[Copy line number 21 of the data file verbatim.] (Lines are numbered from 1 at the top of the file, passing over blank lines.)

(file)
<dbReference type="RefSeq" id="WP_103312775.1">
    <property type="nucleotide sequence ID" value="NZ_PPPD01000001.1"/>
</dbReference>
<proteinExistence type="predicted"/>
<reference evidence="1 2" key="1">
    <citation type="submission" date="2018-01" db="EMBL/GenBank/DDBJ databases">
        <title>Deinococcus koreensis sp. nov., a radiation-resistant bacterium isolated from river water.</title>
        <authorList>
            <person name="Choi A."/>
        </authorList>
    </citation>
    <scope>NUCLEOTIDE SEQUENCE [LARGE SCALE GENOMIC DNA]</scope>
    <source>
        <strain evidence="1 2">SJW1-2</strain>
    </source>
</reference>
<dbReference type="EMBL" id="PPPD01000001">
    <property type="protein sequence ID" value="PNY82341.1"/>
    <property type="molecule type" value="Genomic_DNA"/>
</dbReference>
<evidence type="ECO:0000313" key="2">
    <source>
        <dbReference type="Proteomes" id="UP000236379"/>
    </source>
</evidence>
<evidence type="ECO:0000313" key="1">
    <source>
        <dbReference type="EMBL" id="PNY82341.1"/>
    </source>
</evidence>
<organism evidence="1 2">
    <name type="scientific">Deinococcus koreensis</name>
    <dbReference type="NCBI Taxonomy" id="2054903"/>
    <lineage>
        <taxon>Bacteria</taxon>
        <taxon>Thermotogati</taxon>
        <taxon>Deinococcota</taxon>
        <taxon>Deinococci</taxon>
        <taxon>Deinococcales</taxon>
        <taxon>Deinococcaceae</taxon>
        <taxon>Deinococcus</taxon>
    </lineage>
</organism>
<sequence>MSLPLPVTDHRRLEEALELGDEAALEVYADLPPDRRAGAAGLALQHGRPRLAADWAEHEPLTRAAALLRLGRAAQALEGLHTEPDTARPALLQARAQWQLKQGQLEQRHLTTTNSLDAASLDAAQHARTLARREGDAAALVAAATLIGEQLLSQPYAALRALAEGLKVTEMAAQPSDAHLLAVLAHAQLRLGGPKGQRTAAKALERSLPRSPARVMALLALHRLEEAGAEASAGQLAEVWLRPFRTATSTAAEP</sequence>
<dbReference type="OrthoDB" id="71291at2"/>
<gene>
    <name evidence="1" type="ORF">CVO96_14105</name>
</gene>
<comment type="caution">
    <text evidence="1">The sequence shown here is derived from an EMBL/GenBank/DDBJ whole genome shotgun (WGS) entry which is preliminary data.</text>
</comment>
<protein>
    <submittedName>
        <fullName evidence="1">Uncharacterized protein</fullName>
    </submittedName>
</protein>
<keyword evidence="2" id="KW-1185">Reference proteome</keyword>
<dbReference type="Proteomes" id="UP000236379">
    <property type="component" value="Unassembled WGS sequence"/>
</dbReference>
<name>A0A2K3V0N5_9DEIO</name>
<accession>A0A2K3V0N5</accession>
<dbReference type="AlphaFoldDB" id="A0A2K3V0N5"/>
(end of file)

<evidence type="ECO:0000313" key="2">